The Chainlink

Woo, so today marked the first day I biked to work. I live up in Logan Square and work down in the loop, so it's a bit of a ride (5.5 miles to be exact).

I'm an ex-scooter rider, so I've got some leftover habits from that, but riding a bike (though sometimes similar) has a lot of different habits I should be picking up.

So I'm asking you chainlinkers to give me some advice. What are some valuable tips for riding during the morning and evening commute?

I've got a 2010 Langster (just the normal one, no crazy colors or anything) and I'm loving it. I always wear a helmet, so no need to give me that tip. But I could use some advice as far as lane changes, left hand turns, best/worst streets in Chicago. And I could also use some tips for locking up the bike. Right now I've just got a u-lock through the front tire and frame locked to a bike rack. Gonna grab a second ulock with a cable to take care of the back wheel and saddle, but I don't have quick release bolts on anything, so I'm not too worried for now.

Anyway, thanks for any and all advice!

B

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Agree with Tony here. I have a virtual museum of no-longer-used clipless pedals and shoes to document my journey towards regular platforms . . . which leads me to one big tip nobody's brought up--

If your commute is reasonable (under 5-8 miles) consider riding in your regular work/street clothes, and riding slowly enough to avoid breaking much of a sweat. A 5-mile ride at a leisurely pace takes only 30 minutes.

Tony Adams said:
Bryan D said:
True, but I like to think most people don't take a (relatively) anonymous internet forum as the end all be all. I'm taking all this information in (and it's a LOT of good information, thanks guys!) and applying it in the ways I see fit.
I've been riding bikes since I was old enough to ride a bike, but have never really invested much in it. That's why I bought this commuter and decided to start riding to work. (plus, it'll pay for itself in one summer vs. riding the CTA).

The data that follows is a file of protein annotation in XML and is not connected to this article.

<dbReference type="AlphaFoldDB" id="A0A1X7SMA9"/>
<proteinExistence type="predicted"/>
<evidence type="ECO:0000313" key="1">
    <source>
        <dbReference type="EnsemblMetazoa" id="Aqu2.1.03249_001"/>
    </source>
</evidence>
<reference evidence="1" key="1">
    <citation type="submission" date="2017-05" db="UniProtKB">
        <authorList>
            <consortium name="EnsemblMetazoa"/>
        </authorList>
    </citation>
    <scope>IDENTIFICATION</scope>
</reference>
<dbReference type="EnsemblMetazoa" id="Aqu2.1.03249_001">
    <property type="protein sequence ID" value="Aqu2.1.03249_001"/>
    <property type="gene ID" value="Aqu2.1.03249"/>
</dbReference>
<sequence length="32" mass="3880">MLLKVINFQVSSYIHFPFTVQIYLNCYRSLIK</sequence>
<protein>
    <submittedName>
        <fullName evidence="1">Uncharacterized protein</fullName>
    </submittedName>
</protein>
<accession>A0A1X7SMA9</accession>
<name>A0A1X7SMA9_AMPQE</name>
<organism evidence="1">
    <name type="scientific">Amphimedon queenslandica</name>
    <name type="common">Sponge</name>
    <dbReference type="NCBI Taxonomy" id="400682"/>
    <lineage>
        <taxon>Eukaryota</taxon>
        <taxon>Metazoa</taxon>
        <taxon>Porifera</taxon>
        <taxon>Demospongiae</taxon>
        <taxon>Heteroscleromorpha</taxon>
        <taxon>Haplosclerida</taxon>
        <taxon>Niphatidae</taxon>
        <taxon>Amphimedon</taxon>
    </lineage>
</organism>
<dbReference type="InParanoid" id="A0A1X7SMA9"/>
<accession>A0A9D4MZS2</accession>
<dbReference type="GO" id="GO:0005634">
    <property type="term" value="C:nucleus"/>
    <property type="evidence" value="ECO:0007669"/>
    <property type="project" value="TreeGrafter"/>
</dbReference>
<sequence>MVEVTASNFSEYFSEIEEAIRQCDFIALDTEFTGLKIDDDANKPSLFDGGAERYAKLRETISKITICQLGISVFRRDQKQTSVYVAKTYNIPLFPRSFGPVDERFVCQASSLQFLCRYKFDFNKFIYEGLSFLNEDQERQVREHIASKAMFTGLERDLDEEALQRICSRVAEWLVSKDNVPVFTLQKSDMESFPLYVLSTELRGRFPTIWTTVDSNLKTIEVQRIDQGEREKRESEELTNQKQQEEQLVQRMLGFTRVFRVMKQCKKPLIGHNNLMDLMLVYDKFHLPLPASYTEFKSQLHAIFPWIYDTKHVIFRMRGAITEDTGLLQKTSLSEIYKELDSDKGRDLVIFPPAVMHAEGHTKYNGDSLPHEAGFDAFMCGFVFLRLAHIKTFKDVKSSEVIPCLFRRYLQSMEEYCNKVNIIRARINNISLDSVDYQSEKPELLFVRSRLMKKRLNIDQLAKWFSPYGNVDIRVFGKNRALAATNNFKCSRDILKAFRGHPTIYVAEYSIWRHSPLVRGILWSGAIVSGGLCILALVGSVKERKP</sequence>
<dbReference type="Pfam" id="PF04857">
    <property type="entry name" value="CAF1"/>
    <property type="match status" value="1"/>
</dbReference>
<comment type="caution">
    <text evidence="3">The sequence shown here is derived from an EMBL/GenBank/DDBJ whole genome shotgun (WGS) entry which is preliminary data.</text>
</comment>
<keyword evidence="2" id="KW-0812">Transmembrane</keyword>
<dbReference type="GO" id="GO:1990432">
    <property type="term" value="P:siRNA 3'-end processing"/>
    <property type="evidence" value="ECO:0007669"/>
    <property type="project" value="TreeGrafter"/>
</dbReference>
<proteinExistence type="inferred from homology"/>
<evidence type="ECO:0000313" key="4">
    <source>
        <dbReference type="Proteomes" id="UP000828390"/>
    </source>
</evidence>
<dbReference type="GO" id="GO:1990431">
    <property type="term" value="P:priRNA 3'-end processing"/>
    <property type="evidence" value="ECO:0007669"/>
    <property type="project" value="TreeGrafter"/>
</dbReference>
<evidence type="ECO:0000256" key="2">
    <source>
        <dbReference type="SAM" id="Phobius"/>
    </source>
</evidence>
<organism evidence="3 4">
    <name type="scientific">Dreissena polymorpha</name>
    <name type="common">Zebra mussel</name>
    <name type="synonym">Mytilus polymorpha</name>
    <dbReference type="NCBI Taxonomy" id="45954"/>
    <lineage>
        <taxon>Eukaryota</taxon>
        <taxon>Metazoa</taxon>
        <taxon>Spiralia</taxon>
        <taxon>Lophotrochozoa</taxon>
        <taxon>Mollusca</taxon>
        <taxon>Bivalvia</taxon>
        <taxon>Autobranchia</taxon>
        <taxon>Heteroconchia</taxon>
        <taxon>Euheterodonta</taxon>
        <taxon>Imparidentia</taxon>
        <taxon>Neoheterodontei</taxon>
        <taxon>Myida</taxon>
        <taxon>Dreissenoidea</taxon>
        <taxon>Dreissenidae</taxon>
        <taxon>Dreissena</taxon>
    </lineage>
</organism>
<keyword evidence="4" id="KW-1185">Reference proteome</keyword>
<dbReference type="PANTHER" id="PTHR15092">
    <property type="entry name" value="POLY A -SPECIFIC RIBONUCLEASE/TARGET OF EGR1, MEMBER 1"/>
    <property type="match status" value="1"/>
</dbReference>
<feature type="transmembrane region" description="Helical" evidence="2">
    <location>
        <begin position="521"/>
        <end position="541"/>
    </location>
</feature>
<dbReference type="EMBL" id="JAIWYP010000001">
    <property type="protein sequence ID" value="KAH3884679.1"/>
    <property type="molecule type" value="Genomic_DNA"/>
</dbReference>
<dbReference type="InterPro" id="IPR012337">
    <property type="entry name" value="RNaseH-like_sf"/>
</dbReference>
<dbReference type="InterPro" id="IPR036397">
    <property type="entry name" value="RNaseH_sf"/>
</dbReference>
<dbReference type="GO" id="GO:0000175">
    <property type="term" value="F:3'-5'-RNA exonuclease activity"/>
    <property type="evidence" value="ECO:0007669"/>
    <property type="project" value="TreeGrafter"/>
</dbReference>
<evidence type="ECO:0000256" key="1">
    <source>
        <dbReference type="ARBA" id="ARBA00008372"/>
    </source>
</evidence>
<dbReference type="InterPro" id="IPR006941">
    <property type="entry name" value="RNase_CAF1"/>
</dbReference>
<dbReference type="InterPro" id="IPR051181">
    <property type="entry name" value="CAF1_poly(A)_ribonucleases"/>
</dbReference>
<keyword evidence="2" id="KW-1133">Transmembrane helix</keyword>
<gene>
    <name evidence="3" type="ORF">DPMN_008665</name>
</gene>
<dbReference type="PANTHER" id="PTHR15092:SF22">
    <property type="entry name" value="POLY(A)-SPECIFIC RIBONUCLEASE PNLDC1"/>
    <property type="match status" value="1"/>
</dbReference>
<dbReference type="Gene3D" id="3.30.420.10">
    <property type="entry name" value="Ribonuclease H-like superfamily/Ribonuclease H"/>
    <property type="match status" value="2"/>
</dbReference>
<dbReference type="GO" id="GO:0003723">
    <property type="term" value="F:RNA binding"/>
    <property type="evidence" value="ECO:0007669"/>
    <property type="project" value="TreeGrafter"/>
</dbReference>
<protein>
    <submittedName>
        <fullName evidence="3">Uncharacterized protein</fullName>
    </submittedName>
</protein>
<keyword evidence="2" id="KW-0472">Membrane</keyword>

Anyhow, all the great tips are greatly appreciated (bought a second u-lock, front and rear LED lights, and got some clipless shoes. Just gotta wait for the pedals to arrive!).

Clipless shoes are overkill for a 5 mile commute. Why limit yourself to riding with a special pair of expensive shoes and crippling your bike in the process? Consider using the pedals that are already on the bike for your first few weeks of commuting. Then see if you think the marginal gain provided by foot retention will really be worth the expense and inconvenience of going clipless.
Tony Adams said:
Clipless shoes are overkill for a 5 mile commute. Why limit yourself to riding with a special pair of expensive shoes and crippling your bike in the process? Consider using the pedals that are already on the bike for your first few weeks of commuting. Then see if you think the marginal gain provided by foot retention will really be worth the expense and inconvenience of going clipless.

1) I like to ride fast, that's why I bought a road bike. This is part commuting/part fitness oriented, so riding slowly defeats the purpose.
2) I'm familiar with clipless pedals and am actually more comfortable getting in and out of them then into clips
3) I got the Shimano PD-A530 pedals that have a platform side and a clip-in side, so for quick trips and set.

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